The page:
ORLANDO, Fla. -- State evidence released Wednesday in the George Zimmerman second-degree murder case shows new details from a state crime lab that found Zimmerman's DNA on Trayvon Martin, the teenager he shot to death, and Martin's DNA on him.
But the gun that Zimmerman used to kill Martin that night -- a gun that Zimmerman told police the teenager had reached for -- revealed no evidence that Martin touched it.
State scientists checked several parts of the 9 mm handgun: its grip, trigger, slide and holster. They found Zimmerman's DNA and that belonging to other unidentifiable people but none that matched Martin, records show.
The gun evidence is important because Zimmerman told police in Sanford, Fla., that he opened fire only after the 17-year-old pinned him to the ground and reached for the gun he wore holstered on his waist.
The 28-year-old Zimmerman killed Martin, a Miami Gardens high school junior, Feb. 26 in Sanford.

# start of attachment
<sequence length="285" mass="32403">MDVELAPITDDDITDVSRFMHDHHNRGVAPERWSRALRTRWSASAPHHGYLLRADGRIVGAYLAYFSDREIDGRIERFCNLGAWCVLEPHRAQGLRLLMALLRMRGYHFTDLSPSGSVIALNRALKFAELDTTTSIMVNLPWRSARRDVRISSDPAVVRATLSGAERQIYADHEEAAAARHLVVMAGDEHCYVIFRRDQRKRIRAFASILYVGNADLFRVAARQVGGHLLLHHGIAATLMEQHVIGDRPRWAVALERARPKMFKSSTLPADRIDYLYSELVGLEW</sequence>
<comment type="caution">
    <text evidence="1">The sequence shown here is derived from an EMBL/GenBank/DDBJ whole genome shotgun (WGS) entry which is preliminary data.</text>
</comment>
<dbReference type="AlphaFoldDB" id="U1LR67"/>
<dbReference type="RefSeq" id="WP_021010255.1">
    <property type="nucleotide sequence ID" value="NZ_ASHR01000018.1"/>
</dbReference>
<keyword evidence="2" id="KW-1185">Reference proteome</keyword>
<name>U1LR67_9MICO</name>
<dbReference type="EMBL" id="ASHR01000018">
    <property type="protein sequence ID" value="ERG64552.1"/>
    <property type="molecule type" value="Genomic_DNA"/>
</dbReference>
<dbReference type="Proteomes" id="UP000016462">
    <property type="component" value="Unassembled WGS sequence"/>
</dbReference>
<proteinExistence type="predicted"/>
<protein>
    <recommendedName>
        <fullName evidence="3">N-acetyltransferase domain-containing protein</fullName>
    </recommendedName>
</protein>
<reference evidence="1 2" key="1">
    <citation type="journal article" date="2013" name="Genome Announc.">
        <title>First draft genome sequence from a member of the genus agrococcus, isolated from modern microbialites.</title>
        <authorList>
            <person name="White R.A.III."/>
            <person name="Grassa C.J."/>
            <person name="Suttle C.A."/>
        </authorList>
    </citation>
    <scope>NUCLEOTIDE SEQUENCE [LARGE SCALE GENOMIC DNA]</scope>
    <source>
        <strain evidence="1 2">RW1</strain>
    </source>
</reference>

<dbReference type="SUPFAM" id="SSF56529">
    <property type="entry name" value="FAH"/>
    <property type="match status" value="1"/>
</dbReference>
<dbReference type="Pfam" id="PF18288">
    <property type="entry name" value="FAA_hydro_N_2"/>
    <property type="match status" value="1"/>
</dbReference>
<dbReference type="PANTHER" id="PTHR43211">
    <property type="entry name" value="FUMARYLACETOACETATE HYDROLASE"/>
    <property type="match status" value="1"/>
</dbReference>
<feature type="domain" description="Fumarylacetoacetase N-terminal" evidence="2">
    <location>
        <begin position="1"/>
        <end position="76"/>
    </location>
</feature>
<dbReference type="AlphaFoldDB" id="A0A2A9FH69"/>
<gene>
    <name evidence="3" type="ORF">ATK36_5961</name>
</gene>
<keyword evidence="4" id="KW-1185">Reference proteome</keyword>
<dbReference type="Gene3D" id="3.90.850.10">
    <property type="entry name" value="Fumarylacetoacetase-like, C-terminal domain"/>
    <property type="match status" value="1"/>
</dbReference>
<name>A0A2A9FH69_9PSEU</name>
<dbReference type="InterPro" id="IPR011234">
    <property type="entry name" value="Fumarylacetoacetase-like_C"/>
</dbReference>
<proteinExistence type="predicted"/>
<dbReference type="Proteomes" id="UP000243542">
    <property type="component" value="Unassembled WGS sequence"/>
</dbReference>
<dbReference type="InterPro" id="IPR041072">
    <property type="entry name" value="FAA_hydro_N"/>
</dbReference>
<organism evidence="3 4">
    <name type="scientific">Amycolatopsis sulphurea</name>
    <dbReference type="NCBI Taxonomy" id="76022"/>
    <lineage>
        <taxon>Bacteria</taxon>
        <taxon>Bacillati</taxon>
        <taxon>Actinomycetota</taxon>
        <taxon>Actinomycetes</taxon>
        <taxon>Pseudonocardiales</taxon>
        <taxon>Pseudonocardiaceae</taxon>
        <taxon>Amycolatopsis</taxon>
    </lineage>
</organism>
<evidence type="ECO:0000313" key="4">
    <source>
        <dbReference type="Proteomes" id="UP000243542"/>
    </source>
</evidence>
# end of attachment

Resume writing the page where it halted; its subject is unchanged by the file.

Zimmerman says he acted in self-defense. Prosecutors say Zimmerman, a Neighborhood Watch volunteer, spotted the black teenager, profiled him, assumed he was about to commit a crime, began following him then murdered him.
Prosecutors on Wednesday released to the public several hundred pages of evidence. It included no bombshells.
The DNA evidence was among the most compelling because it confirmed that Zimmerman and Martin had been in extremely close contact.
Several neighbors reported
Special prosecutor Angela Corey released some DNA evidence March 17 but more details Wednesday. Records from the Florida Department of Law Enforcement's Orlando lab show scientists there found a Martin-Zimmerman DNA mixture in a blood stain on Zimmerman's red-orange jacket.